Amorphous materials, such as glasses and gels, are characterized by a plethora of available configurations that look much the same. With a single low-energy ordered configuration off limits—either because it doesn’t exist or because it’s kinetically inaccessible—their energy landscapes are rugged labyrinths with many local minima, each corresponding to a specific disordered arrangement of the constituent particles.

That disorder can carry more information than meets the eye. Amorphous solids are eternally out of equilibrium, and a hallmark of nonequilibrium thermodynamics is that systems retain information about their history. (For more about how that history dependence is exploited in glass physics, see the article by Ludovic Berthier and Mark Ediger, Physics Today, January 2016, page 40.) Put another way, two configurations that are virtually identical in their bulk properties (such as density and energy) and microscopic measures (such as autocorrelation functions) are nevertheless distinct states, and they may be distinguishable by properties we don’t yet know how to measure.

Now Srimayee Mukherji, her master’s thesis adviser Rajesh Ganapathy, and their colleagues Ajay Sood and Neelima Kandula at the Jawaharlal Nehru Centre for Advanced Scientific Research in Bangalore, India, have shown experimentally1 that they can manipulate the information contained in a raft of soap bubbles like the one shown in figure 1.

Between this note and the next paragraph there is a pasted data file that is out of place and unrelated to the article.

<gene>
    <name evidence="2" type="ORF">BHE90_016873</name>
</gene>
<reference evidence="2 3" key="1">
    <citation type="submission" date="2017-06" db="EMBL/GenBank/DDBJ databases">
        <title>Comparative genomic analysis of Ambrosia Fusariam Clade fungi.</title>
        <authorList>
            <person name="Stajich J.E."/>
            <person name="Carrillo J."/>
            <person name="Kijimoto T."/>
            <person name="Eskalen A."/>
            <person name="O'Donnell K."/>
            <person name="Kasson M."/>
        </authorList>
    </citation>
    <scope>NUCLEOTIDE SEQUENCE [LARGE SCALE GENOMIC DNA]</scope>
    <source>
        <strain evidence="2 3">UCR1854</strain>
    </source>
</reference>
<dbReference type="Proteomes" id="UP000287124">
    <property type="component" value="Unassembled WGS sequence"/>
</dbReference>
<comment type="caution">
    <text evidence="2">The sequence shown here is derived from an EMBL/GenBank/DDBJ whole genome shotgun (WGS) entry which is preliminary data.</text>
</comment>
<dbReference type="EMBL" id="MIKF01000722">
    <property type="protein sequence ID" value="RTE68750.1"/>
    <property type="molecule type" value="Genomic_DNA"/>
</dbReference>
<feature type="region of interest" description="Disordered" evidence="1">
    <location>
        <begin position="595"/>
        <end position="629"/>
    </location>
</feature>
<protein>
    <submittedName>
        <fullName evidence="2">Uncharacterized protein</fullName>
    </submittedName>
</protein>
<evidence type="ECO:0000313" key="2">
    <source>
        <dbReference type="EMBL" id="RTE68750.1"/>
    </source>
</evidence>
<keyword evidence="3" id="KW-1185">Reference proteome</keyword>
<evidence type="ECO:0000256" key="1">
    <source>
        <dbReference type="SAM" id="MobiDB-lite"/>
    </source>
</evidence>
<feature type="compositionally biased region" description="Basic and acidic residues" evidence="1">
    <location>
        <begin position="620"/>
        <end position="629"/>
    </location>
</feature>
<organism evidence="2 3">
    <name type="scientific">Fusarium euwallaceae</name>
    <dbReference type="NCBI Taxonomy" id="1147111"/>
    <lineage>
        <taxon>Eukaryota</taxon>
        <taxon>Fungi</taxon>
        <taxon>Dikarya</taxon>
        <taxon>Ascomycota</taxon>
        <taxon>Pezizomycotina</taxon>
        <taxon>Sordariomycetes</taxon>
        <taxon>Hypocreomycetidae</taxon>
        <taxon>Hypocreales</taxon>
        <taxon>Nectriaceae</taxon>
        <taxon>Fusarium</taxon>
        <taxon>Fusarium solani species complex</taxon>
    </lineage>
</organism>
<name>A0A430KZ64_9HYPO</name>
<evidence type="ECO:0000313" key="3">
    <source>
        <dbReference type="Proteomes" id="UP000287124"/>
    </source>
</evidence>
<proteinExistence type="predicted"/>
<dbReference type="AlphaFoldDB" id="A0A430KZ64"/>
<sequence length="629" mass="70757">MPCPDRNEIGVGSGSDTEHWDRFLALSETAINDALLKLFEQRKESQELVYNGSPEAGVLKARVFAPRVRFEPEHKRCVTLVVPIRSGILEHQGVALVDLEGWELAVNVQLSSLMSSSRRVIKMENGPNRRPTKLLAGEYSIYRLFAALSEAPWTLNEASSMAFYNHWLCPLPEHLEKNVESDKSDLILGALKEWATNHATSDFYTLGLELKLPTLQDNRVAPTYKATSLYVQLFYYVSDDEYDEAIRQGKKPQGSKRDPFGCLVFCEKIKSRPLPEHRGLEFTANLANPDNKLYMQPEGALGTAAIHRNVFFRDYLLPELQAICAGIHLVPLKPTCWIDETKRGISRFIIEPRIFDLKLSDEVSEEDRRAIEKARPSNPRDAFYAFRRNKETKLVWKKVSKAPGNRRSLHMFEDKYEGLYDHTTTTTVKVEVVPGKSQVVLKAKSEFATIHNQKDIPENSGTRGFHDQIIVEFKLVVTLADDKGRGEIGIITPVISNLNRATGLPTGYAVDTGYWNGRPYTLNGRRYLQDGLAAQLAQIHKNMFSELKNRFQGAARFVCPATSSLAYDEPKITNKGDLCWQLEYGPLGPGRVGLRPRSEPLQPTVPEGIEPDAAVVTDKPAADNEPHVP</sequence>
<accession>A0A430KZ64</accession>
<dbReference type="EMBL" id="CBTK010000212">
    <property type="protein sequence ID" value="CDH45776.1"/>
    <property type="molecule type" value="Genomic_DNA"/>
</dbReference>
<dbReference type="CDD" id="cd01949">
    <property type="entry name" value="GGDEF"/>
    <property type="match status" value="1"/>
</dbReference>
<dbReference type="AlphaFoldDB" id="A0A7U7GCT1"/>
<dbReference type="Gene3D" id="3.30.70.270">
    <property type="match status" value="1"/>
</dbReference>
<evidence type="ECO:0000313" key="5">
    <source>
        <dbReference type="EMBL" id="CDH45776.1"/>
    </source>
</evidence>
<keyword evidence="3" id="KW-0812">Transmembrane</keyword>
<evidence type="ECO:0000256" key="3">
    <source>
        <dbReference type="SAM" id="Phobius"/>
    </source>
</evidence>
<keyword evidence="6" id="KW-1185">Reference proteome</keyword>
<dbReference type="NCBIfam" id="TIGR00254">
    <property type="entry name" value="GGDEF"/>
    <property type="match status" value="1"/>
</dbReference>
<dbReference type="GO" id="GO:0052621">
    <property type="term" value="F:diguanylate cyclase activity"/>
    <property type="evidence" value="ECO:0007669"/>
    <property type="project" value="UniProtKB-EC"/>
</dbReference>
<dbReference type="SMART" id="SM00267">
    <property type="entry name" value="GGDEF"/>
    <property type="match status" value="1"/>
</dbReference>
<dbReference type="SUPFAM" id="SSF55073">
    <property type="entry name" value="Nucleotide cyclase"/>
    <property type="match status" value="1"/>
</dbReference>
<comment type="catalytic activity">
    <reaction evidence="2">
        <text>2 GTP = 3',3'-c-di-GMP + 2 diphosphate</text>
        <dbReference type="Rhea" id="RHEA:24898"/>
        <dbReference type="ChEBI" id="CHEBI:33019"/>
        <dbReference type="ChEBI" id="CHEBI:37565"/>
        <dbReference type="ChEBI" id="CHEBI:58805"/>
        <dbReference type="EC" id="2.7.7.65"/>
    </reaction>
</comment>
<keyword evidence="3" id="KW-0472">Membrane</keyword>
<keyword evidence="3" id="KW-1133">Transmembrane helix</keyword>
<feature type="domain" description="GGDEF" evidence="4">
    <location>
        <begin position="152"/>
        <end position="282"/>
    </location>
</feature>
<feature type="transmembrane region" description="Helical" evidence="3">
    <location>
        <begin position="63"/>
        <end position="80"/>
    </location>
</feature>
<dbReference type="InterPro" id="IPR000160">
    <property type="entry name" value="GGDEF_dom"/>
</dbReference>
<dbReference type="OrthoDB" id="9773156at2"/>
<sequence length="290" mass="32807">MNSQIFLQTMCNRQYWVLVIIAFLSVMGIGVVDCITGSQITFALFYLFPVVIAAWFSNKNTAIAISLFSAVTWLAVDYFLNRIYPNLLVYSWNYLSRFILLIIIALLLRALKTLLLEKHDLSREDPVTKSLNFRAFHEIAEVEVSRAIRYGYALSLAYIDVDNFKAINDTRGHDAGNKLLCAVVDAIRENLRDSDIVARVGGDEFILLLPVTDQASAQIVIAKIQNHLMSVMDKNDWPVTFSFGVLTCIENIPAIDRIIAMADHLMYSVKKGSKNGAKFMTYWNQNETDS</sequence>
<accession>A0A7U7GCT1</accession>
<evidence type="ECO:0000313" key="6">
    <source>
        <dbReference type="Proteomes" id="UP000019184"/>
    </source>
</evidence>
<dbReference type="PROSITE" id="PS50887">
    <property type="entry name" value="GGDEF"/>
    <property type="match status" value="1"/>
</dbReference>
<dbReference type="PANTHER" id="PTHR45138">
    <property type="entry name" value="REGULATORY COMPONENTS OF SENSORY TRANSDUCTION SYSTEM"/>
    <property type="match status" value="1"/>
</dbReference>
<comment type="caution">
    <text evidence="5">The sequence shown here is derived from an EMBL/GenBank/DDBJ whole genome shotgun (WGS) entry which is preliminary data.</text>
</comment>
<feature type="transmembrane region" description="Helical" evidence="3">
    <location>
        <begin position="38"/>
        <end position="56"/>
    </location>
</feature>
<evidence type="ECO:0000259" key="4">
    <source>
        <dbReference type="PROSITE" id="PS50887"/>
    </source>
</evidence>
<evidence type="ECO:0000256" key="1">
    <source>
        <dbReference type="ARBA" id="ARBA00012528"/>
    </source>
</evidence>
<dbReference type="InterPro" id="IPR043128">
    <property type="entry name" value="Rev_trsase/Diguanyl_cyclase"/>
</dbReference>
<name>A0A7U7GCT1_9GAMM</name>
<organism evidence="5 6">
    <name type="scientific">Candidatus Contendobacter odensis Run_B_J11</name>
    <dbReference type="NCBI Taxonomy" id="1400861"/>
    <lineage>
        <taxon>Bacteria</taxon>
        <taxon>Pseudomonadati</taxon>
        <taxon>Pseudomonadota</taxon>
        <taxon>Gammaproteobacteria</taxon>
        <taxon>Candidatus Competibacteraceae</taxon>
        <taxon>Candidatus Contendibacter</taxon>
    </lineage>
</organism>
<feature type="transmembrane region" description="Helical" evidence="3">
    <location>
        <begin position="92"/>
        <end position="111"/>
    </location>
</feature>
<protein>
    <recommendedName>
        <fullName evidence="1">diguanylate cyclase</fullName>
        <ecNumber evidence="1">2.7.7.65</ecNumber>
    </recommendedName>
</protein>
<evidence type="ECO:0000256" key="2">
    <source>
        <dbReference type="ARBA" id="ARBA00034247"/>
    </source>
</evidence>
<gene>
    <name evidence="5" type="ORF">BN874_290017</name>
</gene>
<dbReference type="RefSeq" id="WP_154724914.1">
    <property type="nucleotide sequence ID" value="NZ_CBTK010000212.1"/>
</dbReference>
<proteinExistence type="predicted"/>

Figure 1.

A bubble raft in a Couette cell. Although the disordered arrangement of bubbles appears random, it contains information about shearing amplitudes the raft has experienced. (Courtesy of Rajesh Ganapathy.)

Figure 1.

A bubble raft in a Couette cell. Although the disordered arrangement of bubbles appears random, it contains information about shearing amplitudes the raft has experienced. (Courtesy of Rajesh Ganapathy.)

Close modal

The bubbles’ size distribution is chosen so that they can’t settle into a configuration of crystalline order, and the system behaves like a soft glass. The researchers “train” the raft by applying shear oscillations at a particular strain amplitude γt. Shearing rearranges the bubbles in a way that seems to be random: No visible feature distinguishes a trained raft from an untrained one. Nevertheless, a suitable readout protocol can extract the value of γt several minutes or more after training. A single raft can even hold simultaneous memories of two different γt values—and in principle, more than that.

The memory appears to be related to the bubble raft’s yielding transition. Below a shear strain γy = 0.06, the raft behaves like an elastic solid; for larger strains, it deforms plastically. Surprisingly, the system can remember γt values both greater and less than γy, and the closer γt is to γy, the stronger the memory signature. Although yielding behavior is found in many everyday materials, including whipped cream and solid cooking fats (see the Quick Study by Braulio Macias Rodriguez and Alejandro Marangoni, Physics Today, January 2018, page 70), a rigorous theory of the transition is still elusive.2 The connection between memory and yielding has the potential to shed new light on both.